Grand spectacle. The finest singers of our time. And immortal music performed by our internationally celebrated orchestra and chorus. #LongLivePassion
The Ardis Krainik Theatre has a 3,563-seat capacity, making it the second largest opera auditorium in North America (second only to New York’s Metropolitan Opera which seats 3,800). No pillars or posts support the two balconies or the 12-story ceiling. The orchestra pit seats 120 musicans.
The proscenium measures 50 feet by 35, and the stage is 75 feet in depth and 120 in width at its maximum dimensions—the widest in the United States and the largest in downtown Chicago. The fly system above the stage is also one of the tallest in the world at 145 feet high (12 stories).
The famous painted fire curtain (depicting the parade scene from Verdi's AIDA) and the interior decoration details of the Civic Opera House were created by American artist Jules Guerin in a palette of salmon pinks, roses, olives, golds and bronzes. The fire curtain is 50 feet wide, 35 feet high, 9 inches thick and weighs 20 tons.
In 1996, a new mainstage curtain was installed, made of 580 yards of heavy-weight wool velour and silk fringe to replicate the original 1929 curtain. Each side of the curtain weighs approximately 500 pounds; the hung dimensions are 64 x 45 feet.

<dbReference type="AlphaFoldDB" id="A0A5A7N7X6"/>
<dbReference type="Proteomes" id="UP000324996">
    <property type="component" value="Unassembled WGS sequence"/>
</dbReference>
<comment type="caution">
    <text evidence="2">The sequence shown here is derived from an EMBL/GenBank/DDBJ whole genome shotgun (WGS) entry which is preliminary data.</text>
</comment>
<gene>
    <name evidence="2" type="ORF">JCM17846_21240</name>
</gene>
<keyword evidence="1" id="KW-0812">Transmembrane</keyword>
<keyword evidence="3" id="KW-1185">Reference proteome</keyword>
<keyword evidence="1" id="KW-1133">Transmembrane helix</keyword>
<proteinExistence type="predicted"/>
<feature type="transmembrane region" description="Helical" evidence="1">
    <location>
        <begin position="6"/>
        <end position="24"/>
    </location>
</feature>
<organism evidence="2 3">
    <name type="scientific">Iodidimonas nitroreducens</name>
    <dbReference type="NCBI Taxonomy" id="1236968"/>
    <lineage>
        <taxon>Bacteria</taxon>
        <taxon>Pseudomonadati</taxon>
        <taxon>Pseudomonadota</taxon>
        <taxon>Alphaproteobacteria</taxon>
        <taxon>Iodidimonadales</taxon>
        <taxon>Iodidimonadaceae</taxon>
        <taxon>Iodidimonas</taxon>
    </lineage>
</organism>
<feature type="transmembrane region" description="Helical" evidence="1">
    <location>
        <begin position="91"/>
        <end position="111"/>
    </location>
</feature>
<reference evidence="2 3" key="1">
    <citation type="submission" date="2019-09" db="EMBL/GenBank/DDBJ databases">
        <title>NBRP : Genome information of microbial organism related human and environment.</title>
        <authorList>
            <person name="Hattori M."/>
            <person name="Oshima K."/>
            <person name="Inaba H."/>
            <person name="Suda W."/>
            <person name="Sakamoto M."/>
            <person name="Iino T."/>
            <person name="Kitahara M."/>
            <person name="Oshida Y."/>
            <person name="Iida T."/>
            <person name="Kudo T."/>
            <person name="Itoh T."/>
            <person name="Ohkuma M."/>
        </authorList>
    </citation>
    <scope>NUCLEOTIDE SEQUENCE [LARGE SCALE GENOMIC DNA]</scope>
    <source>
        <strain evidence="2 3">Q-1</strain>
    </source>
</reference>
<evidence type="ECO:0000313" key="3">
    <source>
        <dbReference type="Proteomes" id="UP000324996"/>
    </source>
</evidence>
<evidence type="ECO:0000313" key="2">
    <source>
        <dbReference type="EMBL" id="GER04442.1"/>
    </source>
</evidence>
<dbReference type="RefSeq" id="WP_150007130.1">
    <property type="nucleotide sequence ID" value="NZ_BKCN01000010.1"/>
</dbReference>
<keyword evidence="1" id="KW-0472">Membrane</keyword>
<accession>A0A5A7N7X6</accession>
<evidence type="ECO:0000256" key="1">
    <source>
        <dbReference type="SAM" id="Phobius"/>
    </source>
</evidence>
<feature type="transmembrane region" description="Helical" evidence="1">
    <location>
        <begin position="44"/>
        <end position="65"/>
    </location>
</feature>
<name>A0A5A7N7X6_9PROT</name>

Between April and August of 1996, all 3,563 seats and carpeting were removed from the auditorium. The metal portions were repainted and the wood arms were refinished; the upholstery, seat and back of each chair were replaced. 6,000 square yards of new deep-red carpeting were installed in the theater and lobbies of the Civic Opera House. The 31 boxes on the mezzanine level were rebuilt and enlarged by 18 inches. 20,000 square feet of scaffolding was installed, rising 7 stories high, so that artisans could completely repaint the auditorium for the first time since 1929.